Immanuel the Roman

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Immanuel ben Solomon ben Jekuthiel of Rome (Immanuel of Rome, Immanuel Romano, Manoello Giudeo) (1261, Rome – 1328, Fermo, Italy) was an Italian-Jewish scholar and satirical poet. He was a member of a prominent, wealthy family and occupied an important position in Rome, possibly secretary or treasurer of the Jewish community there. He preached on Yom Kippur and delivered discourses on special occasions. In 1325 he lost his entire fortune and was obliged to leave his home. All his friends deserted him and, "bowed by poverty and the double burden of age," he wandered through Italy until he found refuge in 1328 in Fermo in the march of Ancona at the home of a patron named Daniel, who provided for his old age and enabled him to devote himself to poetry.

Immanuel's studies consisted not only of biblical and talmudic literature, but also mathematics, astronomy, medicine, and Islamic and Christian philosophy. He had an excellent memory and spoke Italian, Arabic, Latin and perhaps some Greek. He especially devoted himself to writing verse, encouraged in this by his cousin Judah Romano, one of the foremost Jewish philosophers of his time. Immanuel, whose poetic gifts appeared at an early age, devoted himself to the study of rhyme, took lessons in versification, and read the works of the foremost Jewish and Christian poets. Among his teachers he mentions Benjamin ben Joab and his cousin Daniel. He may also have been a pupil of Zerahiah ben Shealtiel Hen.

Immanuel's varied scientific activity corresponded with his wide scholarship, though he confined his activity exclusively to Jewish subjects. With the exception of an introductory poem, his first work, dealing with the letter symbolism (see Hebrew alphabet) popular at that time, is lost. A second work, Even Bohan ("Touchstone") concerns biblical hermeneutics, dealing with the different meaning of verbs in different constructions, with the addition, omission, and interchange of letters, and with other linguistic questions. More important are his biblical commentaries, which cover all the books of the Bible, though some have since been lost. Following his Jewish and Christian contemporaries, he interpreted the Bible allegorically, symbolically, and mystically, endeavoring to find in it his own philosophical and religious views, though not disregarding the simple, literal meaning, which he placed above the symbolic. The sole value of his commentaries lies in the fact that his wide range of reading enabled him to make the works of other exegetes and philosophers accessible to his contemporaries and countrymen.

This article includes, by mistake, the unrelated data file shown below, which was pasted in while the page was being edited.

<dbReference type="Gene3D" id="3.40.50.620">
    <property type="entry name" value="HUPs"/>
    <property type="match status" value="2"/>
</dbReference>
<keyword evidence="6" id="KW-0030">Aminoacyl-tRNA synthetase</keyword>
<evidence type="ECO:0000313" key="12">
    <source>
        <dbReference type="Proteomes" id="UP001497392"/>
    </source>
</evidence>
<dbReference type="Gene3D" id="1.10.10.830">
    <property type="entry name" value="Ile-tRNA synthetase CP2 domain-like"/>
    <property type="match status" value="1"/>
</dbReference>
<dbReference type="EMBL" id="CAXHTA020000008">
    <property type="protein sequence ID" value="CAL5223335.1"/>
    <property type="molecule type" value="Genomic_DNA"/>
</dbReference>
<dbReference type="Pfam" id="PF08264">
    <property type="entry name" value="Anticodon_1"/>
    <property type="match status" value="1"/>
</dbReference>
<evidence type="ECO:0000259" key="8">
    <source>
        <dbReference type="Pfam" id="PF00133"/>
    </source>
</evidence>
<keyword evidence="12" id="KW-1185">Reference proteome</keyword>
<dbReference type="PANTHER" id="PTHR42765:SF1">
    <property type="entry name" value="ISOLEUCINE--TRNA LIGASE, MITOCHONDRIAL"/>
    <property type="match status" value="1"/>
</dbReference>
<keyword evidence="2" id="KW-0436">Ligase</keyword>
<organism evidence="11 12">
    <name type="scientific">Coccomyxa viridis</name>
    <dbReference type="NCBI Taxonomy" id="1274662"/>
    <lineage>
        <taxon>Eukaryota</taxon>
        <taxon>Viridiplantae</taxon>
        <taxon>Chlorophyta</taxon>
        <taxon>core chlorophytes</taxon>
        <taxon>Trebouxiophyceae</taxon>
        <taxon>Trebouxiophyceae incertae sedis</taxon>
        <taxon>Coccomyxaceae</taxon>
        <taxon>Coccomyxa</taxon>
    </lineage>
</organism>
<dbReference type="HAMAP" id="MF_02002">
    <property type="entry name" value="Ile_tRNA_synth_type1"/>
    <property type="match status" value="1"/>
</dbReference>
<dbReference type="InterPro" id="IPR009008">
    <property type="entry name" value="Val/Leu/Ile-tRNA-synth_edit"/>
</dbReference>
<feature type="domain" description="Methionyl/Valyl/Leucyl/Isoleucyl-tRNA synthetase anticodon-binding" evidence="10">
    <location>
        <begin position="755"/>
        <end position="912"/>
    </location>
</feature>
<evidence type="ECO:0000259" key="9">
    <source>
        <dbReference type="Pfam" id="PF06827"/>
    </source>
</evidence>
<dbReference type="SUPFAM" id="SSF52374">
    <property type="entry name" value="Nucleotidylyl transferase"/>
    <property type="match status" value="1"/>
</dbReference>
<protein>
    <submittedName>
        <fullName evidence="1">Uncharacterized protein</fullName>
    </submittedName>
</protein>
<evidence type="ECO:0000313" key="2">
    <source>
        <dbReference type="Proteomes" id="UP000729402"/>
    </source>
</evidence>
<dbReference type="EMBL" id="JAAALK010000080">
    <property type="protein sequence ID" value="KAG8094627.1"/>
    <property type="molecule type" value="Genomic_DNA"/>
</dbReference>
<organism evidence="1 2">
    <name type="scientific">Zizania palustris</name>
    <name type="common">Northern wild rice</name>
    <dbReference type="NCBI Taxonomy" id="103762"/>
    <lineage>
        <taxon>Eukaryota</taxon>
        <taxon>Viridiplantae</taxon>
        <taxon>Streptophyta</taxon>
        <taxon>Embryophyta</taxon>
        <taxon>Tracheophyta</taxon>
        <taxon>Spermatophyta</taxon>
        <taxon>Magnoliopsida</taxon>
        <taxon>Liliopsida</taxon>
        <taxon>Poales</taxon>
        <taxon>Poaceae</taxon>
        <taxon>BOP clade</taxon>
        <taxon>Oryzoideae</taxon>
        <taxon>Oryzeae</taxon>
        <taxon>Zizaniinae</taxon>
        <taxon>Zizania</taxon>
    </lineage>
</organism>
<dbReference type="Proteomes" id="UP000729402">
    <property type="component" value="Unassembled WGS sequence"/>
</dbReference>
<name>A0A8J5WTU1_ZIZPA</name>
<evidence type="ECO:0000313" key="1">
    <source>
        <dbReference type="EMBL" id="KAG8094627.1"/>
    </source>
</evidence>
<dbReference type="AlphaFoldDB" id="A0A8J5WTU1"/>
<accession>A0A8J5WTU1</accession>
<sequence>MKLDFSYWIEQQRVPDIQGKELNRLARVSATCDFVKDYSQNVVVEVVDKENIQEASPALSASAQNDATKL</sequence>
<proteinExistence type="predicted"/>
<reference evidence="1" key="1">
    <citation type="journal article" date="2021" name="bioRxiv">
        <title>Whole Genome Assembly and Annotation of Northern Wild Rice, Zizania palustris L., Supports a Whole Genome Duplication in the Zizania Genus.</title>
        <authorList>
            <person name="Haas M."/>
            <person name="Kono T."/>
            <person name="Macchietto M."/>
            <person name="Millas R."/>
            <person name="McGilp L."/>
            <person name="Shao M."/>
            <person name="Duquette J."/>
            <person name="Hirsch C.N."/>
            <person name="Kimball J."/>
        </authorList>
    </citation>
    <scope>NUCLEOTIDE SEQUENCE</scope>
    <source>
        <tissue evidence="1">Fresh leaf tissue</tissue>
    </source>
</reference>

The originality that Immanuel lacked as a scholar, he possessed as a poet. In his verse this is given free play, and his poems assured him a place in history. A product of his time, in sympathy with the social and intellectual life of medieval Italy, he had acquired the then-prevalent pleasing, easy, humorous, harmlessly flippant tone and the art of treating questionable subjects wittily and elegantly. He composed in both Hebrew and Italian, but only a few of his Italian poems have survived. In a truly national spirit, they portray and satirize the political and religious conditions of that time. Immanuel was held in high regard by his contemporaneous Italian poets. Two Italian sonnets referring to his death have been preserved, which place him as a poet beside Dante. In fact, Immanuel knew Dante's works and drew upon them. His Italian and Hebrew poems are both full of traces of Dante's style and themes.

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